The painter of the present manuscript, the Master of Charles V's Officia Salomonis, was named after miniatures in a Book of Hours created for Charles V's sea-voyage from Spain to Germany. His work is stylistically related to that of the Master of the Dresden Prayerbook, active in Bruges from c. 1465 until c. 1515.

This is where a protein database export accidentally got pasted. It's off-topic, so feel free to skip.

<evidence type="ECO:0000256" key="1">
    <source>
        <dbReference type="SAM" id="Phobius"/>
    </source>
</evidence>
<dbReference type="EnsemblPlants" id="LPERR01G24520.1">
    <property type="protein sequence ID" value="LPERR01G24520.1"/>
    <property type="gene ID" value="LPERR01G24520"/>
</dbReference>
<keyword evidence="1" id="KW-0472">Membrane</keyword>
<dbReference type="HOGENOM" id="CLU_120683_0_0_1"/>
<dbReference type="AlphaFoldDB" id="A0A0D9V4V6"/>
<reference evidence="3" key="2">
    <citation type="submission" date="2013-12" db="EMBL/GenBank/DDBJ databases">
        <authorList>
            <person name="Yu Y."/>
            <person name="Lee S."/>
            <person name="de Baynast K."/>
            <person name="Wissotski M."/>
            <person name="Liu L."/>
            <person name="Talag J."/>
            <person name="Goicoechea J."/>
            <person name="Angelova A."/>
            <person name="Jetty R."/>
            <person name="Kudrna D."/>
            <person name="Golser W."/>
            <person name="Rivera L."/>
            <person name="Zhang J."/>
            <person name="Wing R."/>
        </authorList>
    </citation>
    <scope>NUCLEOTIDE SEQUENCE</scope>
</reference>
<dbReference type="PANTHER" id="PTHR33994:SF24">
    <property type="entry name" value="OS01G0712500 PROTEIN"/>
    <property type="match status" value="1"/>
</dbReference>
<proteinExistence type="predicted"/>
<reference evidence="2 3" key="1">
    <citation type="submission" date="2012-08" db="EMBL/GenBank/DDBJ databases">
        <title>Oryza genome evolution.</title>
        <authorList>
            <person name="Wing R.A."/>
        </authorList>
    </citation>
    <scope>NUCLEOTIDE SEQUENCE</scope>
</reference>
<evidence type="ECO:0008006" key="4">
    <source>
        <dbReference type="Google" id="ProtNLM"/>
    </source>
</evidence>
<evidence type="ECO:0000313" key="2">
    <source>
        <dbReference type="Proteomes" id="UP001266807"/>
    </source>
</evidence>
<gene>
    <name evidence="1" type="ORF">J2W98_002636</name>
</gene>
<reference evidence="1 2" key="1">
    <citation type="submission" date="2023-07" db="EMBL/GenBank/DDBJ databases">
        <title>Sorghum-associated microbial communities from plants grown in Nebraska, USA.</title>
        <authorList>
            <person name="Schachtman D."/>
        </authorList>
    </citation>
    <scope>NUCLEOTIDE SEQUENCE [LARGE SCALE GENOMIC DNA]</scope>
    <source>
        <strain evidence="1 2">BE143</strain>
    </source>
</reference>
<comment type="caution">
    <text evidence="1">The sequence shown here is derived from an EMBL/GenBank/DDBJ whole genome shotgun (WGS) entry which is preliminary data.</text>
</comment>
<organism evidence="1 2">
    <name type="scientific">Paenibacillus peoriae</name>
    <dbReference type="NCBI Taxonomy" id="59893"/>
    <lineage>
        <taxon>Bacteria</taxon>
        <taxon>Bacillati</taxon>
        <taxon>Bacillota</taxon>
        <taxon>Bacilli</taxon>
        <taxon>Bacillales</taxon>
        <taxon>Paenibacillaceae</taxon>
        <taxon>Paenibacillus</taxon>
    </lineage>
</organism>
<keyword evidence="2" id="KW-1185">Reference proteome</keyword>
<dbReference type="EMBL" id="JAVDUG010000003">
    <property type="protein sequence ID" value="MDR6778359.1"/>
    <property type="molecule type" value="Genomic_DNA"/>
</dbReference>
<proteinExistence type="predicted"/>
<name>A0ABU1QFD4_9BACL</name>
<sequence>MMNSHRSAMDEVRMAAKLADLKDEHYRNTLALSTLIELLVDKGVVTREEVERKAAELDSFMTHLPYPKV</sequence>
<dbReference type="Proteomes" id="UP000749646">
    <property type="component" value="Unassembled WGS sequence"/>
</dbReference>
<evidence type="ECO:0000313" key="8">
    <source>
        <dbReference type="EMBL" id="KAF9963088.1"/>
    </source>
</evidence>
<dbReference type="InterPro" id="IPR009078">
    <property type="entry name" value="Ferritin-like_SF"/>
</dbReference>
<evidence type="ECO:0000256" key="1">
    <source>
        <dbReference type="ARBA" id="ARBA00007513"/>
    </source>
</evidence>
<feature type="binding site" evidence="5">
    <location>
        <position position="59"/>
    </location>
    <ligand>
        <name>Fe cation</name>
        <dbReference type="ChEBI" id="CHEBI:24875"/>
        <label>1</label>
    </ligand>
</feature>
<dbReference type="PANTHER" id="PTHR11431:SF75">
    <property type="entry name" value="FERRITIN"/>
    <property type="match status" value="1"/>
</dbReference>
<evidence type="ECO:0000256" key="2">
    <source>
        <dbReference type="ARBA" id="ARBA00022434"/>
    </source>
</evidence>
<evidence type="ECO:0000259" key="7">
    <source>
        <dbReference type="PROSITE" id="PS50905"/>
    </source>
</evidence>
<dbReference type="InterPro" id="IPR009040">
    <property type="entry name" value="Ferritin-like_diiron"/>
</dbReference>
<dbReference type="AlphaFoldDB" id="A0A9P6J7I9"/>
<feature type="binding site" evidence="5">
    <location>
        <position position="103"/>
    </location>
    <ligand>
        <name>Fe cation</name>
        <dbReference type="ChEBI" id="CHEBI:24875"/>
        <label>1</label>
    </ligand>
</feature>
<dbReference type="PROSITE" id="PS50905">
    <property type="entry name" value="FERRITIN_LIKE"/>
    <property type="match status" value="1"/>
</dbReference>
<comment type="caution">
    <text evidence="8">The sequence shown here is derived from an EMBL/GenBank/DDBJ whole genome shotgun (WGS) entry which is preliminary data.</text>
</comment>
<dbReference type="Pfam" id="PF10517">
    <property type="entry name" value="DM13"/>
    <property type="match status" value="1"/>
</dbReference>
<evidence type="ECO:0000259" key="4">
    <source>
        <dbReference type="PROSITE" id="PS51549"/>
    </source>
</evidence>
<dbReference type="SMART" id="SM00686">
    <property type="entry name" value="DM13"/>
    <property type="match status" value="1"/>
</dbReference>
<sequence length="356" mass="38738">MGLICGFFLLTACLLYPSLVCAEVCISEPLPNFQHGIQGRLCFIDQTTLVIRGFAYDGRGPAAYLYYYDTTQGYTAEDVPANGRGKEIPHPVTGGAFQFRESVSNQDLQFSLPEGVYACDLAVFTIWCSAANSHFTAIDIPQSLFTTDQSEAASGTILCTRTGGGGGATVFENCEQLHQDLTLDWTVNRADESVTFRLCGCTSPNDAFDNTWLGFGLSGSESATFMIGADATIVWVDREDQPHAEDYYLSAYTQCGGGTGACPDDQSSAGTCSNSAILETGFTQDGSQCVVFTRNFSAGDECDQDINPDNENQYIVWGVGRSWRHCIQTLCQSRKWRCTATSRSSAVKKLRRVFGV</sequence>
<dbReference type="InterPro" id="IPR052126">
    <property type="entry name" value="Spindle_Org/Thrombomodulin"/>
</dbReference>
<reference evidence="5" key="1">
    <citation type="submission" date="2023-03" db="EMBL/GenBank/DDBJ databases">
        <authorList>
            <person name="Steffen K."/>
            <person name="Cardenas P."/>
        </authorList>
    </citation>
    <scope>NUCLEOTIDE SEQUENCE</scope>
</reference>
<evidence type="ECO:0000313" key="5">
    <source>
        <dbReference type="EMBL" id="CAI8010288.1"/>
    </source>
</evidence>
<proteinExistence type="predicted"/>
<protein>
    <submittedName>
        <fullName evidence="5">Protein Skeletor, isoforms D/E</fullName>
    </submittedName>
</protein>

Without a doubt, this Book of Hours was destined from the onset for a patron living in England, as is shown in details of the calendar, the litany, and the Hours of the Virgin. That patron, to whom the miniature (f. 63v) refers, bought or received a manuscript with miniatures and border decoration painted in the famous Ghent-Bruges style. This style draws on a wide range of patterns with illusionistic borders full of naturalistically painted flowers, insects, and birds. With twenty-six smaller miniatures accompanied by a fine illuminated border and seven full- page miniatures, opposite seven text pages surrounded by full borders, which were painted by the same illuminator. His soft palette of colours is consistent throughout. The style of this painter is stylistically related to that of the Master of the Dresden Prayerbook, active in Bruges from around 1465 until about 1515. Blithely, he shows particular sympathy for blunt or plain characters. Such details attest to the refreshing originality and groundedness of Flemish art that inevitably should lead to genre painting of the 17th century.